Galaxies – The Andromeda Galaxy (M31) in Andromeda rises earlier for photography in long exposures. With a fast wide-angle lens you can capture the Milky Way hovering above this spiral neighbor. The distant Pinwheel Galaxy (M33) in Triangulum also climbs higher.
Star Clusters – Look to Cassiopeia and Perseus for open clusters like the Double Cluster (Caldwell 14). Heart Nebula (IC 1805) and Soul Nebula (IC 1848) showcase clustered newly formed stars. Don’t neglect favorites like the Pleiades (M45) as winter nears.
Shoot wider fields with faster lenses to capture nebulae immersed in starscapes. Switch to telephoto lenses on tracked mounts to isolate smaller galaxies and bring out faint details by stacking multiple short exposures. Meticulous post-processing can further tease out highlights. September provides ideal visibility to photograph deep sky wonders before winter arrives.
As summer shifts to autumn, familiar winter constellations make their return to the eastern sky by September. Photographing these star patterns and their jewel-like stars provides opportunities for compelling compositions.
Orion, perhaps the most famous and easily recognized constellation, comes back into view in the pre-dawn hours. The three belt stars aligned in a row serve as an anchor when photographing Orion rising or setting.
Taurus, marked by the bright orange star Aldebaran, contains the stellar Pleiades star cluster. The constellation Cassiopeia the Queen offers dense star fields.
Pre-dawn observations can capture brilliant planets like Mars and Jupiter amid these seasonal constellations as they rise in the east. Creative astrophotographers can use the return of these star patterns to craft inspiring images.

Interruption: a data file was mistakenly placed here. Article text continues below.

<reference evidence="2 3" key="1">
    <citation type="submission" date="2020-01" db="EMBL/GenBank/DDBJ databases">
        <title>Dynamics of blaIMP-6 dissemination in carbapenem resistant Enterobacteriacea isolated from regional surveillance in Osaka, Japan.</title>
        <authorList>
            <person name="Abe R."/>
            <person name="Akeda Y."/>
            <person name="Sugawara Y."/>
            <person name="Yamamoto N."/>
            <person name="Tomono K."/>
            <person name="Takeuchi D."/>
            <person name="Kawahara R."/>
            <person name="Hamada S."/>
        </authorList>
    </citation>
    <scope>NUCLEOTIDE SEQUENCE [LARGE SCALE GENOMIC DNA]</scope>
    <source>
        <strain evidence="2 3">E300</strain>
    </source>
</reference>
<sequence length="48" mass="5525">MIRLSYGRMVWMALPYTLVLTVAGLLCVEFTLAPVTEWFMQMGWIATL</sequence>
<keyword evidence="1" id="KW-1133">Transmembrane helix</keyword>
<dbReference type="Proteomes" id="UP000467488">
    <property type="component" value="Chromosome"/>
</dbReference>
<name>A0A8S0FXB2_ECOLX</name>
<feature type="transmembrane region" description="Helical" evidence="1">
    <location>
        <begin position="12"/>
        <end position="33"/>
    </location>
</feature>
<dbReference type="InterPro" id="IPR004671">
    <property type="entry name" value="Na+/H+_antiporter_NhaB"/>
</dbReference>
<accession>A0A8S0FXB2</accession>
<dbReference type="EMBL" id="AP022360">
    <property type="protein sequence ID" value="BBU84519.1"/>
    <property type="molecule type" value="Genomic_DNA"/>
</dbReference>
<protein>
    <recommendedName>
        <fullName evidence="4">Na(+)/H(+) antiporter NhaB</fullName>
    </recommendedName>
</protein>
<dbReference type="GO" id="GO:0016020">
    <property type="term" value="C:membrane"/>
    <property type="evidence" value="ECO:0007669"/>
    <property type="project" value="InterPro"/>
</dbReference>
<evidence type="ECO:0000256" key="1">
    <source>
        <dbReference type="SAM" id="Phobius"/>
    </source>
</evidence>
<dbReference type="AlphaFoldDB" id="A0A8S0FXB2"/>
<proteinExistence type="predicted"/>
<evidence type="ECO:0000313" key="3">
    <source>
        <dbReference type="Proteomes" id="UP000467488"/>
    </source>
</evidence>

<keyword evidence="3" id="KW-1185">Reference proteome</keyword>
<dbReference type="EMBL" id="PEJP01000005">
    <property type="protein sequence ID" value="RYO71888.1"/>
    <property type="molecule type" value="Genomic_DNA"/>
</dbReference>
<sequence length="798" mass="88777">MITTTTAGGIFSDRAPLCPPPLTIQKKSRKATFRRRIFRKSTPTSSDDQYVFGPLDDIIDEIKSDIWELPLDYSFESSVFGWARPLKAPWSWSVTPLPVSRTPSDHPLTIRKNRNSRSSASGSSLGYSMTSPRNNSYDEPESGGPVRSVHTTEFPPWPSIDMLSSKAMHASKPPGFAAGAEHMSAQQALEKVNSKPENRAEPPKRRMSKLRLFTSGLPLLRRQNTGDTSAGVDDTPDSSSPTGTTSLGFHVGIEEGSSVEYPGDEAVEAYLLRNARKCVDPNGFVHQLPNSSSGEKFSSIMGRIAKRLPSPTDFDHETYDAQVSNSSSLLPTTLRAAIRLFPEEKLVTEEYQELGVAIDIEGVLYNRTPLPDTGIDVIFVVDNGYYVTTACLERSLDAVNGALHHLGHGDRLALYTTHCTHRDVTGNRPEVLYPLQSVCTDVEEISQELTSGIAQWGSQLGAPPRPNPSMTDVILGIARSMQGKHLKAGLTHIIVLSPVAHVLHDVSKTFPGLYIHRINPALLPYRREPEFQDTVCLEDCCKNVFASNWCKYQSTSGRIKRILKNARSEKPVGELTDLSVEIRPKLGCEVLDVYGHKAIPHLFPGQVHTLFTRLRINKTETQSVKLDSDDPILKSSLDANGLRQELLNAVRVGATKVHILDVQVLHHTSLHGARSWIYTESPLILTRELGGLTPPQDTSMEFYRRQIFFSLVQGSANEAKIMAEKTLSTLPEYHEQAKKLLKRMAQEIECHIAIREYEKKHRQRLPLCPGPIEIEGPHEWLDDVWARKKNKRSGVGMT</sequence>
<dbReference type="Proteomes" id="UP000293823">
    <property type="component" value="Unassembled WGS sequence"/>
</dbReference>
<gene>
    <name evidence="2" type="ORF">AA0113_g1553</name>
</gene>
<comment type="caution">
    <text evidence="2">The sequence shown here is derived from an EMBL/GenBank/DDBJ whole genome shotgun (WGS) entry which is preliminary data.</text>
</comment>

Proper planning is key to maximizing your chances of capturing phenomenal astrophotography images during ideal conditions. Here are some tips for planning a successful session:
Use software like Stellarium to simulate the night sky and preview when targets will be optimally positioned. Account for your specific latitude and elevation.
Review weather forecasts frequently and choose clear nights best suited for imaging. Having flexibility helps target ideal conditions.
Check the moon phase calendar to plan new moon windows for dark skies when photographing fainter deep-sky objects.
Scout locations ahead of time to identify vantage points with minimal light pollution and exciting compositions to include.
As seasons change, the celestial landscape shifts. Planning allows astrophotographers to adapt and take advantage of seasonal night skies. Patience and persistence are rewarded with fantastic images.
As summer transitions to fall, September brings magnificent new astrophotography opportunities. The Milky Way shifts to reveal its full extent from overhead to horizon. Planets Mars, Jupiter, and Saturn shine at their brightest. Nebulae, galaxies, and star clusters congregate in prominent seasonal constellations.
This month provides ideal conditions to capture stunning portraits of our solar system while also photographing deep sky wonders. With proper planning and preparation, astrophotographers can create inspiring images to recap the celestial highlights of summer while welcoming the coming autumn night sky.
The changing seasons bring fresh photographic potential. As new cosmic subjects come into view, September invites us to look up and admire the splendors painted across the universe around us.